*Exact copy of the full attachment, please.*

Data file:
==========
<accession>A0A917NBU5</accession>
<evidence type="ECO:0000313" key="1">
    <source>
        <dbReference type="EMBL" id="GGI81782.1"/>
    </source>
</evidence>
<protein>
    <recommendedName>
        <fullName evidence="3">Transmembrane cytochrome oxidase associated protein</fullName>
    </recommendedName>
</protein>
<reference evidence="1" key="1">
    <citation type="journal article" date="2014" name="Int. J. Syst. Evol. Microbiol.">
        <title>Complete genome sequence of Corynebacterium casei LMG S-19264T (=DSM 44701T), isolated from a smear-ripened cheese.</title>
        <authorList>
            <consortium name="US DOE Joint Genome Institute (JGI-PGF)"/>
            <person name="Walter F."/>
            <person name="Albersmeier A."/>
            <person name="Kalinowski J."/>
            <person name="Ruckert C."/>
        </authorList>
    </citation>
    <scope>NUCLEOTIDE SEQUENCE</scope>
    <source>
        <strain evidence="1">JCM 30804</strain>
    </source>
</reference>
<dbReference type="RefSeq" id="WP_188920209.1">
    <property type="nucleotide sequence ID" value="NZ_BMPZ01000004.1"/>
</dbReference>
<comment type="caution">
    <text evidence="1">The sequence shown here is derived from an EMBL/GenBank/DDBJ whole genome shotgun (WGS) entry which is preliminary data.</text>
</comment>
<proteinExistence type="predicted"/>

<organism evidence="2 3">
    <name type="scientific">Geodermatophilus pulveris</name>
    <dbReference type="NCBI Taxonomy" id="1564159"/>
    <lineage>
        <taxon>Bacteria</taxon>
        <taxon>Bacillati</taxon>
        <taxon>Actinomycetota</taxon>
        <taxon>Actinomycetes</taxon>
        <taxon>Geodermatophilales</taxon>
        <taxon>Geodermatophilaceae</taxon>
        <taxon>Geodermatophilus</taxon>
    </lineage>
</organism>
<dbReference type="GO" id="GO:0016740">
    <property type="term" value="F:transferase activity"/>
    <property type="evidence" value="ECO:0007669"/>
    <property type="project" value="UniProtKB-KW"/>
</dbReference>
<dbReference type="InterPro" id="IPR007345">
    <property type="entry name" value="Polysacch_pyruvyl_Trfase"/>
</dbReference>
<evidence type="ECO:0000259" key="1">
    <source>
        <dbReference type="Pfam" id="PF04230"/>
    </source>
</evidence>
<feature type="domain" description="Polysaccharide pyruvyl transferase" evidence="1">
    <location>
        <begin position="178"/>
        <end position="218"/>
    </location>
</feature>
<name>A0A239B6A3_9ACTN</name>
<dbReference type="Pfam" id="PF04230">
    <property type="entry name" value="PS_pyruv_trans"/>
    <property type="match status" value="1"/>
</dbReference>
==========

<accession>A0A917NBU5</accession>
<evidence type="ECO:0000313" key="1">
    <source>
        <dbReference type="EMBL" id="GGI81782.1"/>
    </source>
</evidence>
<protein>
    <recommendedName>
        <fullName evidence="3">Transmembrane cytochrome oxidase associated protein</fullName>
    </recommendedName>
</protein>
<reference evidence="1" key="1">
    <citation type="journal article" date="2014" name="Int. J. Syst. Evol. Microbiol.">
        <title>Complete genome sequence of Corynebacterium casei LMG S-19264T (=DSM 44701T), isolated from a smear-ripened cheese.</title>
        <authorList>
            <consortium name="US DOE Joint Genome Institute (JGI-PGF)"/>
            <person name="Walter F."/>
            <person name="Albersmeier A."/>
            <person name="Kalinowski J."/>
            <person name="Ruckert C."/>
        </authorList>
    </citation>
    <scope>NUCLEOTIDE SEQUENCE</scope>
    <source>
        <strain evidence="1">JCM 30804</strain>
    </source>
</reference>
<dbReference type="RefSeq" id="WP_188920209.1">
    <property type="nucleotide sequence ID" value="NZ_BMPZ01000004.1"/>
</dbReference>
<comment type="caution">
    <text evidence="1">The sequence shown here is derived from an EMBL/GenBank/DDBJ whole genome shotgun (WGS) entry which is preliminary data.</text>
</comment>
<proteinExistence type="predicted"/>

<organism evidence="2 3">
    <name type="scientific">Geodermatophilus pulveris</name>
    <dbReference type="NCBI Taxonomy" id="1564159"/>
    <lineage>
        <taxon>Bacteria</taxon>
        <taxon>Bacillati</taxon>
        <taxon>Actinomycetota</taxon>
        <taxon>Actinomycetes</taxon>
        <taxon>Geodermatophilales</taxon>
        <taxon>Geodermatophilaceae</taxon>
        <taxon>Geodermatophilus</taxon>
    </lineage>
</organism>
<dbReference type="GO" id="GO:0016740">
    <property type="term" value="F:transferase activity"/>
    <property type="evidence" value="ECO:0007669"/>
    <property type="project" value="UniProtKB-KW"/>
</dbReference>
<dbReference type="InterPro" id="IPR007345">
    <property type="entry name" value="Polysacch_pyruvyl_Trfase"/>
</dbReference>
<evidence type="ECO:0000259" key="1">
    <source>
        <dbReference type="Pfam" id="PF04230"/>
    </source>
</evidence>
<feature type="domain" description="Polysaccharide pyruvyl transferase" evidence="1">
    <location>
        <begin position="178"/>
        <end position="218"/>
    </location>
</feature>
<name>A0A239B6A3_9ACTN</name>
<dbReference type="Pfam" id="PF04230">
    <property type="entry name" value="PS_pyruv_trans"/>
    <property type="match status" value="1"/>
</dbReference>